JAAS Company Ltd and Another Vrs Apau and Another (J4/18/2008) [2009] GHASC 20 (21 January 2009);






                             CORAM:      AKUFFO, J.S.C (PRESIDING)

                                                DATE-BAH, J.S.C.

                                                ADINYIRA (MRS), J.S.C.

                                                OWUSU, J.S.C

                                                DOTSE, J.S.C.




NO.  J4/18/2008

21ST JANUARY, 2009



JAAS CO. LIMITED                            -        PLAINTIFF/APPELLANT

TOGBE HORNOMENU                        -        CO-PLAINTIFF/APPELLANT


  1. EDWARD APAU                            -        DEFENDANT/RESPONDENT






The facts in this appeal admit of no controversy whatsoever.

The Plaintiff/Appellant and Co-Plaintiff/Appellants hereinafter referred to as the 1st and 2nd Appellants claimed in their amended writ of summons in the High Court, against the Defendant/Respondent and later the Co-Defendant/Respondent hereinafter also referred to as the 1st and 2nd Respondents respectively, the following reliefs:

  1. “Declaration of title to all that piece of land at North Odorkor measuring  on the North West by 300 feet more or less, South East by 70 feet more or less, North East by 70 feet more or less and South West by  70 feet more or less.
  2. Damages for trespass.
  3. Recovery of Possession and
  4. Injunction”.


The 1st Appellant’s claim is that, he purchased this piece of land for valuable consideration from the 2nd Appellant. The 1st Appellant further contended that his vendor, the 2nd Appellant, was adjudged victorious in Civil Appeal No. 25/80 entitled 




and declared to be the absolute owner of all the land. The Appellants also claimed that the land in dispute before the High Court forms part of the land in respect of the Civil Appeal referred to supra.


The Appellants, provoked by the entry of the 1st Respondent on to the land, initiated the action against him in the High Court claiming the reliefs referred to supra. The 1st Respondent, later joined by the 2nd Respondent upon an order of the High Court, also filed a counterclaim and claimed to have purchased the land from its original owners the Asere stool.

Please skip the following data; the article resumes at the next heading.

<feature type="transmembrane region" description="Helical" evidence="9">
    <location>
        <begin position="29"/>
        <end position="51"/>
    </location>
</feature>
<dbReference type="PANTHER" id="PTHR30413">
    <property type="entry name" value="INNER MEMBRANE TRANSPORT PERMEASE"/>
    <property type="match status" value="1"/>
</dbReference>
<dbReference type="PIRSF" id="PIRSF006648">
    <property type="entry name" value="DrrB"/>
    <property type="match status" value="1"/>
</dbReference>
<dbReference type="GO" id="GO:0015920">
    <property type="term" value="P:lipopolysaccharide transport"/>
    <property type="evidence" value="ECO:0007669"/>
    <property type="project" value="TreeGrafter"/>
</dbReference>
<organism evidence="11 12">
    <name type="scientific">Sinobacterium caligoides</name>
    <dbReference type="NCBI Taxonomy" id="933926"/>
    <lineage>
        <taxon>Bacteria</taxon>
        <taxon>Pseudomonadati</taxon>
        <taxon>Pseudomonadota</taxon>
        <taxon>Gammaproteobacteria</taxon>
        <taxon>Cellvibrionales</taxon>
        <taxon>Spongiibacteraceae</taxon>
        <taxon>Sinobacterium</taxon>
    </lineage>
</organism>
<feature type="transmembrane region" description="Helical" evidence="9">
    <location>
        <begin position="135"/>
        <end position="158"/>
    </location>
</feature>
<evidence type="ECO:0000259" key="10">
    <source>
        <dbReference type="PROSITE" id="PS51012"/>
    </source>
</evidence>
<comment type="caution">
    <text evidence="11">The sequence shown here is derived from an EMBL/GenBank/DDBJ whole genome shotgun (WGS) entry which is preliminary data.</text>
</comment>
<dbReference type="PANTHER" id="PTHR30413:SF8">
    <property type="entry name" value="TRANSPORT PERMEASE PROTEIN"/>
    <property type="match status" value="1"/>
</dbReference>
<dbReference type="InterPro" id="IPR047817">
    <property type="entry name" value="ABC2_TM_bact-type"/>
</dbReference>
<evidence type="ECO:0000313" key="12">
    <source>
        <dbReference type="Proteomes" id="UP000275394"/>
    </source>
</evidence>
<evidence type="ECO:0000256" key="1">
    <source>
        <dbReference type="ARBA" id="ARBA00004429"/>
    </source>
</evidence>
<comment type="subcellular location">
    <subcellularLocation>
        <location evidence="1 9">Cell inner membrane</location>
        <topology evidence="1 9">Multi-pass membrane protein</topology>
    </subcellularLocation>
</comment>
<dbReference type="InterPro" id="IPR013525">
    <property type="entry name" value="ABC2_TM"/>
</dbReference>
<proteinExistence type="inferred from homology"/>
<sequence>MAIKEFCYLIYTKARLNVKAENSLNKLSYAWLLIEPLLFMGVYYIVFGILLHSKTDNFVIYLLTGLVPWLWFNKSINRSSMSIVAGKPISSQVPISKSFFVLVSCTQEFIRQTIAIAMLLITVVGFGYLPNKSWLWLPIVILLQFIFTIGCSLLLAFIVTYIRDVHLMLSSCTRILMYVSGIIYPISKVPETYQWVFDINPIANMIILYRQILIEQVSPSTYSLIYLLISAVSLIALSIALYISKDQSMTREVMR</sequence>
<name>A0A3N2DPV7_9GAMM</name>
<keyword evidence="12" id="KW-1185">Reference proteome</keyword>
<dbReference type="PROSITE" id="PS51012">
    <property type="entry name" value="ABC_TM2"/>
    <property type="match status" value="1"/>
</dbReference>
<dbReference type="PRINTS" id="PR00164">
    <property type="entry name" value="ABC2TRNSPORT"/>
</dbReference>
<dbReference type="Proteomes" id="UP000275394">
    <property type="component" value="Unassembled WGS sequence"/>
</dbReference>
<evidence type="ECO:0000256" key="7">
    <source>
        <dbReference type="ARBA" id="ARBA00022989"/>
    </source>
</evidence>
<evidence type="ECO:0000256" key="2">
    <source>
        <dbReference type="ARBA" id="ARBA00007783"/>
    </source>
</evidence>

After trial, the High Court Accra, presided over by Lutterodt J, as she then was, dismissed the Appellants’ claims before the court and gave judgment to the Respondents on their counterclaim.


Out of abundance of caution, this is what Lutterodt J, said in her judgment delivered on 31-7-91:

“Ordinarily the dismissal of the Plaintiffs’ claim should have ended the matter and left the defendants in possession possibly until another challenger emerges. But, because of their counterclaim I would proceed to determine whether or not they are entitled to the reliefs sought. The co-defendant acquired title from the defendant.


I think they each succeeded in establishing a prima facie case of title to the land in dispute. We do not only have their respective deeds but the evidence of their grantor  showing the land  was validly granted by him with the consent and concurrence of the accredited elders of the Asere Stool of Nikoi Olai, those whose signatures are needed”.


With the above words, the High Court declared title in the land to the Respondents as well as perpetually restraining the Appellants from interfering with the Respondents’ title to the land.


Aggrieved by the said decision, the Appellants appealed to the Court of Appeal, which by a split decision delivered on 20th February 1997 dismissed the appeal with Lamptey J.A dissenting, whilst Benin and Essilfie-Bondzie JJA, upheld the High Court decision.


Justice Essifie-Bondzie dismissed the appeal and upheld the judgment granted the Respondents on their counterclaim.


Justice Benin on the other hand dismissed the appeal but upheld the judgment in respect of the counterclaim to the 1st Respondent only, and dismissed the 2nd Respondent’s counterclaim.


Justice Lamptey dismissed both the Appellants claims as well as the Respondents claims and ordered a re-trial.


It is against this judgment of the Court of Appeal that the Appellants have further lodged the instant appeal to this court with the following as the grounds of appeal.



  1. The judgment of His Lordship Mr Justice Benin in favour of defendant and that of His Lordship Mr. Justice Essilfie-Bondzie in favour of the defendant and co-defendant were against the weight of evidence.
  2. In view of the fact that the trial in the High Court was unsatisfactory His Lordship Mr Justice Benin and His Lordship Mr. Justice Essilfie-Bondzie erred in law in not ordering a retrial of the whole suit before differently constituted HIGH COURT.
  3. Both the defendant and the Co-defendant’s documents were spurious; they also failed to prove their title as set out in their counter-claim. His Lordship Mr. Justice Benin and His Lordship Mr. Justice Essilfie-Bondzie erred in law in not dismissing the claim of both defendant and co-defendant and ordering a retrial of the suit.
  4. Further grounds of appeal to be filed when record of proceedings is ready.

No additional grounds of appeal have been filed in this appeal.

When the time for reception of arguments was due, Learned Counsel for the Appellant, in his written statement of case abandoned grounds 1 and 3 and argued only ground 2 which deals with the issue of ordering a retrial before the High Court, differently constituted.


In his written submission, Learned Counsel for the Appellants dwelt on certain observations by Lamptey J.A in his dissenting judgment. These are: